JACKSONVILLE.- The Museum of Contemporary Art (MOCA) Jacksonville celebrates drawing and the artists creative use of paper in a series of exhibitions titled Paper Cuts: Contemporary Drawing at MOCA. And Further the Dew Drop Falls: Installations by Chris Natrop and Civitates Orbis Terrarum: Recent Works by John Bailly will be available for viewing at MOCA through August 31 at 333 North Laura Street in downtown Jacksonville.
In And Further the Dew Drop Falls, Los Angeles-based artist Chris Natrop uses cut paper to transform MOCAs galleries into a mesmerizing environment of free-form patterns that evoke nature and landscape. The shows title, like the artists inventive process, reflects his interest in the concept of something emerging out of nothing. The artist uses the cycle and development of dew as an underlying metaphor for this new body of work. Water evaporates into the air and then condenses as dewdrops, only to be evaporated again, Natrop states. In some areas of the exhibition, light projections of water drops slowly descend the museum walls and are layered atop the artists organic cut-outs.
Natrop works on enormous sheets of paper that are stretched out on self-healing mats. Wielding a standard utility knife, he spontaneously cuts away at the paper to create his organic forms. His compositions are influenced by his fascination with the intricacies of everyday forms encountered in his direct surroundings. Natrops process reveals the negative space by removing the emptiness between forms. Without any preconceived pattern or preliminary sketch, he allows the work to shape itself with each cut. As a by-product, energetic rips, tears and over-cuts mark the surfaces. Many of the drawings are suspended from the ceiling with wires and strings, and take on a sculptural presence, ultimately challenging the boundaries between two- and three-dimensional art. The presentations of the work create dramatic cast shadows that refract and reflect through projected light. Above all, Natrops installations are a fictionalized perception of place that allows the viewer to navigate through these ethereal landscapes and environments. And Further the Dew Drop Falls was designed and created specifically for MOCA Jacksonville and is Natrops first large-scale museum exhibition.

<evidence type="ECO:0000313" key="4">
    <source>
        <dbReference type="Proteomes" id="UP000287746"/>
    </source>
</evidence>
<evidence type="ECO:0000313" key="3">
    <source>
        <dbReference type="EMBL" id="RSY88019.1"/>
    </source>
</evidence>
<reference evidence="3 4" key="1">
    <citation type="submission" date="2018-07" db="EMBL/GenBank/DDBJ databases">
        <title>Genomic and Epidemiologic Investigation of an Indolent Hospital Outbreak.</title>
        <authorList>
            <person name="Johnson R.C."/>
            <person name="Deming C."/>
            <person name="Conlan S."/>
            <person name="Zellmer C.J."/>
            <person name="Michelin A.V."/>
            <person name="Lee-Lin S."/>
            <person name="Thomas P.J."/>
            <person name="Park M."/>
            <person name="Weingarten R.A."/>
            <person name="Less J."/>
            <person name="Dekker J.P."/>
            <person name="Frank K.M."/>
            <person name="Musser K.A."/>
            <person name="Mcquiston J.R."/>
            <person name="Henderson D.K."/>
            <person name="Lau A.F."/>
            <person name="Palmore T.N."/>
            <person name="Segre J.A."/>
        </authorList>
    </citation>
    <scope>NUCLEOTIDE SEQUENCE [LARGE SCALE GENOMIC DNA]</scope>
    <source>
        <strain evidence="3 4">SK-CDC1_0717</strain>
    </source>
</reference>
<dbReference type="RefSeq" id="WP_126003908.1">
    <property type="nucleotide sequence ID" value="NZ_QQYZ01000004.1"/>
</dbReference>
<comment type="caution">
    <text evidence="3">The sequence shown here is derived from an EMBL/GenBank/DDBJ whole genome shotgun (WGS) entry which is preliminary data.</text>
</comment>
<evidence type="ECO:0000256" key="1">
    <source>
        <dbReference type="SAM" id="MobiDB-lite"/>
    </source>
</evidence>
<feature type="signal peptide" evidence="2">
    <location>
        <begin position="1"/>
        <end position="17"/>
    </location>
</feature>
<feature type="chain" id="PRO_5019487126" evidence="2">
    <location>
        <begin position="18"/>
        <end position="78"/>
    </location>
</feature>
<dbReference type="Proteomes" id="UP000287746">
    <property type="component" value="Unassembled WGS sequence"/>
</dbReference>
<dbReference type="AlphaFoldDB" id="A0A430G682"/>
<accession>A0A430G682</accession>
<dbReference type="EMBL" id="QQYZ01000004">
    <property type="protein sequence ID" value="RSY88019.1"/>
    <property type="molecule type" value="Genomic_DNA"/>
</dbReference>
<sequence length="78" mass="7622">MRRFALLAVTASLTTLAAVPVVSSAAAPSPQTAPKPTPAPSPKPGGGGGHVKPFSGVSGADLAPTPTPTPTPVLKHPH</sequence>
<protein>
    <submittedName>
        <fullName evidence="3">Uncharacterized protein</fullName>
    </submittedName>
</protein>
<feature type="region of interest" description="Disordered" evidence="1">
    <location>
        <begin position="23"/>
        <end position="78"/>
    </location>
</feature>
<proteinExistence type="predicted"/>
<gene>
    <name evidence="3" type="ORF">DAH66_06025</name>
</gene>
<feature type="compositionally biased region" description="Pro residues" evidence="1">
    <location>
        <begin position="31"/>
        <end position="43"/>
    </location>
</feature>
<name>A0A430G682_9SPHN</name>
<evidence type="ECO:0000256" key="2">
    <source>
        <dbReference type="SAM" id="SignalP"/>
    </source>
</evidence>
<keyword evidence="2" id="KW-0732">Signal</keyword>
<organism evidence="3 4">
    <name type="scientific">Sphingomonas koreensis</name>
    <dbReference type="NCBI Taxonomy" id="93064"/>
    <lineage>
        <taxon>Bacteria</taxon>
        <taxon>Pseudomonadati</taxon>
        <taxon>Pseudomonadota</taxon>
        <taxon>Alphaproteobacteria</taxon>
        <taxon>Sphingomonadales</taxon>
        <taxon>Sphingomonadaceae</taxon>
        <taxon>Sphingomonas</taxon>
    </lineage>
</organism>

In Civitates Orbis Terrarum (Cities of the World), artist John Bailly examines the relationship of place and time in his multi-layered compositions. Baillys works depict cities derived from ancient maps and atlases that have either been decisive in shaping world history, conquered culturally or militarily, or were literally destroyed. His imagery is also derived from sources such as religion, history, wars and science. The overarching idea of mans self-annihilation is persistently evident in Baillys oeuvre. His work also captures the possibility of an even greater threat to humanity, a catastrophic presence that challenges our perception of current events and their impact on the future.
The monochromatic works comprising Civitates, on both canvas and paper, reflect the artists intentional reduction of color in an effort to emphasize drawing as the central feature of his compositions. With the absence of color, Baillys skillful use of line, shading and improvisational mark-making is further accentuated. Characteristic of the artists works are densely layered images that convey a barrage of what seems to be unrelated visual information. Baillys juxtaposition of imagery underscores his belief that perception is subjective. This is perhaps the artists attempt to explain the constant state of distraction prevalent in our fast-paced society.
In addition to many new large-scale works included in Civitates are also selections from the artists Place of Mind series. These works are the result of collaboration with critically acclaimed Cuban-American poet Richard Blanco. The drawings and paintings composing Place of Mind include maps of various cities, figurative elements, random images and hand-drawn text that are visual responses to Blancos poems.
Both exhibitions are curated by George Kinghorn, Deputy Director and Chief Curator.